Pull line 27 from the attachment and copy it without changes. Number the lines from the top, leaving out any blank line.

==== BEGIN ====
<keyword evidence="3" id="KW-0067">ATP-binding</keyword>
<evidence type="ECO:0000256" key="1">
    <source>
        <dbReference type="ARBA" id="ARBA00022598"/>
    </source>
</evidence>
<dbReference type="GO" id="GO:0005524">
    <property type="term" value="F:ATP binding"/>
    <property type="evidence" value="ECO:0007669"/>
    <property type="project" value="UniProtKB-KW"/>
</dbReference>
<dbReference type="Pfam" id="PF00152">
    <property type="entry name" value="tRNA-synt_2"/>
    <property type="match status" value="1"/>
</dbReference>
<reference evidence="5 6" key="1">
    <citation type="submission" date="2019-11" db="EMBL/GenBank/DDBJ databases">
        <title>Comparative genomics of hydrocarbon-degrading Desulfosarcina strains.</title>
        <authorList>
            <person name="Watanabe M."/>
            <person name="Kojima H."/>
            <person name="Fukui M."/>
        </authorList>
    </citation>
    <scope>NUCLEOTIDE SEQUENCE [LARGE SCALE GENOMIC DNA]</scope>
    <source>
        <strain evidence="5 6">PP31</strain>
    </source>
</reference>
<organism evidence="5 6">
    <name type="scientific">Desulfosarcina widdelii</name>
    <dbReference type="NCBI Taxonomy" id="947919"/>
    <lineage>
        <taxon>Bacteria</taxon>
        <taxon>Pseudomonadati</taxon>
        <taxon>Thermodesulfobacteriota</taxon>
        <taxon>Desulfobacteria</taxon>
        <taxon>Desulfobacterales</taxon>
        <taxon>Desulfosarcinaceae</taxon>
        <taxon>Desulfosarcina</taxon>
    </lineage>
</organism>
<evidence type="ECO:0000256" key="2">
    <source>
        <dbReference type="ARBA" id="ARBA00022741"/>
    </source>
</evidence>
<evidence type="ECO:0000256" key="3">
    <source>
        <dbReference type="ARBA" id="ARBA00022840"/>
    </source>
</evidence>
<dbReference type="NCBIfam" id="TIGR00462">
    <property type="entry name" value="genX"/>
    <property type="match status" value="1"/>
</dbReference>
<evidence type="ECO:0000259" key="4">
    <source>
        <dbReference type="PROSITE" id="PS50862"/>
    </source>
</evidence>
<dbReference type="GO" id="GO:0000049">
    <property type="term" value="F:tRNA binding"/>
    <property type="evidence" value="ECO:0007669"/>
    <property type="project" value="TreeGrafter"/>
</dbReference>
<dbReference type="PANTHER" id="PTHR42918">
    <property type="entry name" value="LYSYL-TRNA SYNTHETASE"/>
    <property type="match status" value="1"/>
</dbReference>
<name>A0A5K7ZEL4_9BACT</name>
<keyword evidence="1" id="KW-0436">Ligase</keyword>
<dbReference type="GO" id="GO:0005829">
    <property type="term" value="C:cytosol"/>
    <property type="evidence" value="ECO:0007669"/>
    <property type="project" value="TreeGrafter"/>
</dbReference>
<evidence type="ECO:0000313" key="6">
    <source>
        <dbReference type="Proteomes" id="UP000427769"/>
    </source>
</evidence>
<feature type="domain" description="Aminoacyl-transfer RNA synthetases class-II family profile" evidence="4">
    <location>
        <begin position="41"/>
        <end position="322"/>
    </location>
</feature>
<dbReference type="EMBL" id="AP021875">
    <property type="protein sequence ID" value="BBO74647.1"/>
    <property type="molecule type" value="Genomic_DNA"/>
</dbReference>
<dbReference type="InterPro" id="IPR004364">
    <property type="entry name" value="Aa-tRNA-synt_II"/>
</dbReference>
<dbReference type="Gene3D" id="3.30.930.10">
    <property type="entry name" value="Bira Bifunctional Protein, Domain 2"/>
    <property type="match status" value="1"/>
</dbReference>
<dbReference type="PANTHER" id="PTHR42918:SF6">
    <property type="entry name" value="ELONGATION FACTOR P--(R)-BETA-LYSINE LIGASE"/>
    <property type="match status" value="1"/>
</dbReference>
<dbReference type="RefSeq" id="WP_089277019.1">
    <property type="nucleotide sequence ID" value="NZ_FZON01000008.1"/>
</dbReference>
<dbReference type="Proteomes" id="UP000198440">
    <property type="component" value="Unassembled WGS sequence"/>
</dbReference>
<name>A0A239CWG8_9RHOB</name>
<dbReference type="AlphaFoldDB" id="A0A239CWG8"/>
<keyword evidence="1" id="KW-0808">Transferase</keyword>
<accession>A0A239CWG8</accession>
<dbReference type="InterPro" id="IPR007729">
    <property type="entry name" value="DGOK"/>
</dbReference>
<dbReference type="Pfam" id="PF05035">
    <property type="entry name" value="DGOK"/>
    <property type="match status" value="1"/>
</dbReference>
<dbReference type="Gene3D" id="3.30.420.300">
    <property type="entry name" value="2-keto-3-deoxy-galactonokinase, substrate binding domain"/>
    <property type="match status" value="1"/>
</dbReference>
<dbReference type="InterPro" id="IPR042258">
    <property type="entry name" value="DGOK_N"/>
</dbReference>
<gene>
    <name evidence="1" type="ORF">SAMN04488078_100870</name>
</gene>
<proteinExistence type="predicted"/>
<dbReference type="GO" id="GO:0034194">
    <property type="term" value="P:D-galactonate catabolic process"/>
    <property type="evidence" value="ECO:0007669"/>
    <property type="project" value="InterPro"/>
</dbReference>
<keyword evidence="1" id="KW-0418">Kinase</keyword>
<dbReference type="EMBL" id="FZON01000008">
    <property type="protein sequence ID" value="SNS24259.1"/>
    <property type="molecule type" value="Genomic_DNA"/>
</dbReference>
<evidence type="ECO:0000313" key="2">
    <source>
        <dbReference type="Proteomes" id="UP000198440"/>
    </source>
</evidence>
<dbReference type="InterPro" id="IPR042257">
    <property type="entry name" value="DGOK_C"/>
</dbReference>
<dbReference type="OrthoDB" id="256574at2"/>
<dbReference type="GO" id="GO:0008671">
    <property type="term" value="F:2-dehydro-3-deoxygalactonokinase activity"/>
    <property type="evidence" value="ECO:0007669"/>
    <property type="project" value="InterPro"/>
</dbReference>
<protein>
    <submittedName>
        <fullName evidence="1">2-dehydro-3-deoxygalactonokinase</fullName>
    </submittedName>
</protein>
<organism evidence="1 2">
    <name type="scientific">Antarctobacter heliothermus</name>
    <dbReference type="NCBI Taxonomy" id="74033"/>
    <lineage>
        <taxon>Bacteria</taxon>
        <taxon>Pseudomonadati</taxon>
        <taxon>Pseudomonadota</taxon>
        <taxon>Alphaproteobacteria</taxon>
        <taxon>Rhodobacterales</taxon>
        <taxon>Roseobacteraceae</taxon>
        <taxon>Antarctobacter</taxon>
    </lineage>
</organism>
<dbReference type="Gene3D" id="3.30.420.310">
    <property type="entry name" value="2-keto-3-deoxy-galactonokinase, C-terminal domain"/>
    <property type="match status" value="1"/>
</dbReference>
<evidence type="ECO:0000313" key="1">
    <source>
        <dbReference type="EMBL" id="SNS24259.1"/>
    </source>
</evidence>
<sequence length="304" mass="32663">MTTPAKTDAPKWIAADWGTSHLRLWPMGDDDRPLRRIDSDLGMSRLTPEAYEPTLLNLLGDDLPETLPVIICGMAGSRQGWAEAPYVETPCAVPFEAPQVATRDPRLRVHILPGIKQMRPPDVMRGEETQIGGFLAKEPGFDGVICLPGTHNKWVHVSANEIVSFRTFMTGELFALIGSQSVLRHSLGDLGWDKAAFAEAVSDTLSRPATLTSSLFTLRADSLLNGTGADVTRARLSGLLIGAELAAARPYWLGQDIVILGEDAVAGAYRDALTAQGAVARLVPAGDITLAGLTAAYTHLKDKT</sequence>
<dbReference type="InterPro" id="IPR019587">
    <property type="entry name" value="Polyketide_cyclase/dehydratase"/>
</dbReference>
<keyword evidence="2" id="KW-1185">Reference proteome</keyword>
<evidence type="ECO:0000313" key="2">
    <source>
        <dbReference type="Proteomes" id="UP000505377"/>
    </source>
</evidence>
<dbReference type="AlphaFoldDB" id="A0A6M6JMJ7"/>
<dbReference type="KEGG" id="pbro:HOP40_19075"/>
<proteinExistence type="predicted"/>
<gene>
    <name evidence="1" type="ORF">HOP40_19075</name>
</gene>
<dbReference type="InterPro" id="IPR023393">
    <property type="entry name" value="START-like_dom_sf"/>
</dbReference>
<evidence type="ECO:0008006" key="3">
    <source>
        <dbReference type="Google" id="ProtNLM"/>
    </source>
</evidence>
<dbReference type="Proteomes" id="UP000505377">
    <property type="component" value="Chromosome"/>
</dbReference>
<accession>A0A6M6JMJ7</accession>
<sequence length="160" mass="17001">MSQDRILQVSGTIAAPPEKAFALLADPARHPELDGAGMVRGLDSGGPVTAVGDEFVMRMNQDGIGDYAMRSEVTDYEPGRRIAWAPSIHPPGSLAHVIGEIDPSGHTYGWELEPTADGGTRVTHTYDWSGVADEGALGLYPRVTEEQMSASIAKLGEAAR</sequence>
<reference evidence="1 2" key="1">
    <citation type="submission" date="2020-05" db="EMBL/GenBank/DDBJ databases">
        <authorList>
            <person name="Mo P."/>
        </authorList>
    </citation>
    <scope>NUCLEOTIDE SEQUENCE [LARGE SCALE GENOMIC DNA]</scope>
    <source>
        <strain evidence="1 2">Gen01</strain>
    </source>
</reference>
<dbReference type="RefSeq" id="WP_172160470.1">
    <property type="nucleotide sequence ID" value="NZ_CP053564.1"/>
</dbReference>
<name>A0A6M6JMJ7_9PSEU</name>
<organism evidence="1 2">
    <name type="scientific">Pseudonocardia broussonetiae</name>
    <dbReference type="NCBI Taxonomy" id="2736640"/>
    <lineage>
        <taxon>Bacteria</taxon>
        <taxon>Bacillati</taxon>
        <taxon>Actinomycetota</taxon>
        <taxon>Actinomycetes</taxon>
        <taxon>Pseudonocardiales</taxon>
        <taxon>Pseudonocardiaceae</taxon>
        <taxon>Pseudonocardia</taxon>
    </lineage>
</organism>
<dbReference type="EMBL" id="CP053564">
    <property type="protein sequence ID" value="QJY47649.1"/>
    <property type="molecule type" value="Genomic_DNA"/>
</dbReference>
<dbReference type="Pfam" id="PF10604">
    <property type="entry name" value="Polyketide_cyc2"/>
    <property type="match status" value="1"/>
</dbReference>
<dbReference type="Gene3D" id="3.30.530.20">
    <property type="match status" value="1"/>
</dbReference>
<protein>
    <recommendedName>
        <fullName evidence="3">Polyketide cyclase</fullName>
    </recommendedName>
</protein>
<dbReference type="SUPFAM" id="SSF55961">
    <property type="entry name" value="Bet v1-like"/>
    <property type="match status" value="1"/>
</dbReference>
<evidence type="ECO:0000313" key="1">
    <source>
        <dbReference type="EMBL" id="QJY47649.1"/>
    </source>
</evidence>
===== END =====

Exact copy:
        <strain evidence="5 6">PP31</strain>